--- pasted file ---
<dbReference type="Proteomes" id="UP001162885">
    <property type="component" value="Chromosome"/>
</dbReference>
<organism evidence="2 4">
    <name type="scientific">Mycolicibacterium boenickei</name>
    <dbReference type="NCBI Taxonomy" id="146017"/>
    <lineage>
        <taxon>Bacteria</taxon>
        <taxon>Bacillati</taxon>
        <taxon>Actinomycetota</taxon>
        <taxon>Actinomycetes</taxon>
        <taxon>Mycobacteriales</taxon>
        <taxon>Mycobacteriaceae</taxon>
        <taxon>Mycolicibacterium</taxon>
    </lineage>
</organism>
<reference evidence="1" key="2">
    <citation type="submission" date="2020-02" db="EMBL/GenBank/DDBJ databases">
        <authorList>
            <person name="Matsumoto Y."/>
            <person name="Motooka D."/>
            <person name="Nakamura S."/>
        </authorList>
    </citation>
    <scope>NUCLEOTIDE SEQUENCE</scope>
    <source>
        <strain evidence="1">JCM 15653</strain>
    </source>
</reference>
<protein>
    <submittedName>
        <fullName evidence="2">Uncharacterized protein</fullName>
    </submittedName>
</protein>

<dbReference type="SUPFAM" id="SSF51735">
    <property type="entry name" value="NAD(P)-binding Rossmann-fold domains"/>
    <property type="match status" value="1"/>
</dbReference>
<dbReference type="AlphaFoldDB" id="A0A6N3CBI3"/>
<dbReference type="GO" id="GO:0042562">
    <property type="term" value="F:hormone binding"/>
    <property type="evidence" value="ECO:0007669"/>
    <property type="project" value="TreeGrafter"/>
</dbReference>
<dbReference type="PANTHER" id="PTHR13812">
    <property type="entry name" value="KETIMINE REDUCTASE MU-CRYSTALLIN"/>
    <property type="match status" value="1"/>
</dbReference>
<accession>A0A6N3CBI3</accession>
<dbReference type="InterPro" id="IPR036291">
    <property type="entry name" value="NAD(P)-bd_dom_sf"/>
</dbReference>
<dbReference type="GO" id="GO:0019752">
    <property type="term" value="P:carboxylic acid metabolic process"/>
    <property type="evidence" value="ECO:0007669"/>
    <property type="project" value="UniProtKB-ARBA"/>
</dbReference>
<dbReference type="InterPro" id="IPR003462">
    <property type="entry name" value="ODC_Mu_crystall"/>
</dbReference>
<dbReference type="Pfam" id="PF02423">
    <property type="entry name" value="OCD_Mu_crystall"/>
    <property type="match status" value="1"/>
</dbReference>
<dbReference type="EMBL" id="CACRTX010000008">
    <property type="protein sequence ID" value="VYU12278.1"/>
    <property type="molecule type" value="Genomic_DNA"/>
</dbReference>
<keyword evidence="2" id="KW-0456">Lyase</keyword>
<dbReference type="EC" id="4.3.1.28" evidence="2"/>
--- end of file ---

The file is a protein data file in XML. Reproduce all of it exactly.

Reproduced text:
<dbReference type="Proteomes" id="UP001162885">
    <property type="component" value="Chromosome"/>
</dbReference>
<organism evidence="2 4">
    <name type="scientific">Mycolicibacterium boenickei</name>
    <dbReference type="NCBI Taxonomy" id="146017"/>
    <lineage>
        <taxon>Bacteria</taxon>
        <taxon>Bacillati</taxon>
        <taxon>Actinomycetota</taxon>
        <taxon>Actinomycetes</taxon>
        <taxon>Mycobacteriales</taxon>
        <taxon>Mycobacteriaceae</taxon>
        <taxon>Mycolicibacterium</taxon>
    </lineage>
</organism>
<reference evidence="1" key="2">
    <citation type="submission" date="2020-02" db="EMBL/GenBank/DDBJ databases">
        <authorList>
            <person name="Matsumoto Y."/>
            <person name="Motooka D."/>
            <person name="Nakamura S."/>
        </authorList>
    </citation>
    <scope>NUCLEOTIDE SEQUENCE</scope>
    <source>
        <strain evidence="1">JCM 15653</strain>
    </source>
</reference>
<protein>
    <submittedName>
        <fullName evidence="2">Uncharacterized protein</fullName>
    </submittedName>
</protein>

<dbReference type="SUPFAM" id="SSF51735">
    <property type="entry name" value="NAD(P)-binding Rossmann-fold domains"/>
    <property type="match status" value="1"/>
</dbReference>
<dbReference type="AlphaFoldDB" id="A0A6N3CBI3"/>
<dbReference type="GO" id="GO:0042562">
    <property type="term" value="F:hormone binding"/>
    <property type="evidence" value="ECO:0007669"/>
    <property type="project" value="TreeGrafter"/>
</dbReference>
<dbReference type="PANTHER" id="PTHR13812">
    <property type="entry name" value="KETIMINE REDUCTASE MU-CRYSTALLIN"/>
    <property type="match status" value="1"/>
</dbReference>
<accession>A0A6N3CBI3</accession>
<dbReference type="InterPro" id="IPR036291">
    <property type="entry name" value="NAD(P)-bd_dom_sf"/>
</dbReference>
<dbReference type="GO" id="GO:0019752">
    <property type="term" value="P:carboxylic acid metabolic process"/>
    <property type="evidence" value="ECO:0007669"/>
    <property type="project" value="UniProtKB-ARBA"/>
</dbReference>
<dbReference type="InterPro" id="IPR003462">
    <property type="entry name" value="ODC_Mu_crystall"/>
</dbReference>
<dbReference type="Pfam" id="PF02423">
    <property type="entry name" value="OCD_Mu_crystall"/>
    <property type="match status" value="1"/>
</dbReference>
<dbReference type="EMBL" id="CACRTX010000008">
    <property type="protein sequence ID" value="VYU12278.1"/>
    <property type="molecule type" value="Genomic_DNA"/>
</dbReference>
<keyword evidence="2" id="KW-0456">Lyase</keyword>
<dbReference type="EC" id="4.3.1.28" evidence="2"/>